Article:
Narda has been taking cooking courses in Japan and become friends with a sake expert.

Personally, unlike many Japan expats who embrace the “after work” culture, alcohol does not make up a big part of our lives. But I have started to really enjoy sake and sparkling sake, especially during the 40C Tokyo summer.

A favourite is an all natural sparkling sake, Suzune Sparkling Sake, best described in this review:

Several years ago in Japan, I tasted a sparkling sake. At the time I was saying to my dinner partner who happens to be an owner of a sake brewery that I thought sparkling sakes were sort of like wine coolers – a novelty to get people to drink sake. Well, I wasn’t far off base, as I will touch upon in a second. The first sip of Ichinokura’s “Suzune” was an eye-opening experience. I was completely taken aback by the refreshingly light and flavorful sake. What impressed me most was the fact that it was very “Champagne” like but in an honest to goodness sake sense. It was so unique that I found myself trying as many sparkling sakes as possible on that trip and subsequent visits. I immediately approached my exporting contacts in Japan and urged them to start sending sparkling sakes to the US, because I felt that they would speak to a large portion of established and new sake drinkers.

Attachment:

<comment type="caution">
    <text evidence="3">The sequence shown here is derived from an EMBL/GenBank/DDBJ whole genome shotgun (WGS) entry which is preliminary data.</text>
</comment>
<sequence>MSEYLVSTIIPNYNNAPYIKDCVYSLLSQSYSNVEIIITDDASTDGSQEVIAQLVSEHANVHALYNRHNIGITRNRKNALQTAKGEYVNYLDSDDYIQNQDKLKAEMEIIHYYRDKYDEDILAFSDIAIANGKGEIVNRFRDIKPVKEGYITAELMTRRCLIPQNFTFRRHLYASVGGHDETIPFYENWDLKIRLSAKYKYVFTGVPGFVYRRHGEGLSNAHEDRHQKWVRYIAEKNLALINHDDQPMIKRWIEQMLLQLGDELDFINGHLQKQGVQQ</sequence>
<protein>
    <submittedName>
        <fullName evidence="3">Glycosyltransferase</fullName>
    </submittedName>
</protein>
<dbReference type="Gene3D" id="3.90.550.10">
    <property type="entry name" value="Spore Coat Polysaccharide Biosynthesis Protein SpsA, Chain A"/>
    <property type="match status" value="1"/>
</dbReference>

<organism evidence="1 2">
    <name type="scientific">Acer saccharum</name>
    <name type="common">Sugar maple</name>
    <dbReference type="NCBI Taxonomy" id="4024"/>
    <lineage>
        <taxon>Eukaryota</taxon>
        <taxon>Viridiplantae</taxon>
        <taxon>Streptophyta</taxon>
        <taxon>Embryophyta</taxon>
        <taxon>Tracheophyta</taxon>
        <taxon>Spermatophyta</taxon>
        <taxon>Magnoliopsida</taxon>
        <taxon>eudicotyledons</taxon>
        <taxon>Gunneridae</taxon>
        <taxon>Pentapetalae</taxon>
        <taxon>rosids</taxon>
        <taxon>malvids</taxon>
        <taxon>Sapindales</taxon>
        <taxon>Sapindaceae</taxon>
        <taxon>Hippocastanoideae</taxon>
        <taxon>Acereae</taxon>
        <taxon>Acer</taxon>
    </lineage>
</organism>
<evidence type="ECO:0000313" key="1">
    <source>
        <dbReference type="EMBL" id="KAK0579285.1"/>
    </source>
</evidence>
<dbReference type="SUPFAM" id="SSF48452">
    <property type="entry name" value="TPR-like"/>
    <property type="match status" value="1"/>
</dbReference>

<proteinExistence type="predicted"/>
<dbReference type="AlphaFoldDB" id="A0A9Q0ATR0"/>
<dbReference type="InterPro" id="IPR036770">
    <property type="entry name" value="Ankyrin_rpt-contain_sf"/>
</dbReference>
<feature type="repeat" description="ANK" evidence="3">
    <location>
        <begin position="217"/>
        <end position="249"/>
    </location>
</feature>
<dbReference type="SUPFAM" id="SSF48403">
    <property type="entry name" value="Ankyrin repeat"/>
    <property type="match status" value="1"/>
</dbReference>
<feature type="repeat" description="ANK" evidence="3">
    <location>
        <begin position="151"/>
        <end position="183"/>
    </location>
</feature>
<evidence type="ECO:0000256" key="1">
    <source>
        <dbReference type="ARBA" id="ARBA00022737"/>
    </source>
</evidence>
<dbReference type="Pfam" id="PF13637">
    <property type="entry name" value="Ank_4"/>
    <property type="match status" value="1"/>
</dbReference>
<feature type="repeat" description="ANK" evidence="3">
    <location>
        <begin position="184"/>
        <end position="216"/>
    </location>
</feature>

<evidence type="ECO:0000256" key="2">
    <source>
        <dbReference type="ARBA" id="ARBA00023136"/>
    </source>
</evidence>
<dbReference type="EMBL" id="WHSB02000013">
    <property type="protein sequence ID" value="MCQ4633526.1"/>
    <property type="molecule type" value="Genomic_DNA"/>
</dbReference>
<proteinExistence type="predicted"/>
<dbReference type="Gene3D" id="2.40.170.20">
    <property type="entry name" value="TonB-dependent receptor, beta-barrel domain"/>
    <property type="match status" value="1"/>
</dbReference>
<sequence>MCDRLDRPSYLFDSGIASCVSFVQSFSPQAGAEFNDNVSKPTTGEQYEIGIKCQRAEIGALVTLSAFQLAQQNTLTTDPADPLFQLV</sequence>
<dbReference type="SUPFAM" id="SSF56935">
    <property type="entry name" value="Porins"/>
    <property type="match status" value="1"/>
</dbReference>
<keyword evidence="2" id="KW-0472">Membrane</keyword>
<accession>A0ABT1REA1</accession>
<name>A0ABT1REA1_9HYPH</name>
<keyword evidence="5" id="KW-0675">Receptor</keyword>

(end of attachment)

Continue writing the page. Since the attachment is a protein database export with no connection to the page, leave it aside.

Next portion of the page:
The problem is that Suzune is a limited run and many sakes do not have the same shelf life as wine. In Japan you can pick it up at Meida-ya (A higher end grocery store) for Y750 or, and if you are lucky, you can find it in North America for about 4X that cost.


We will enjoy it while we are here.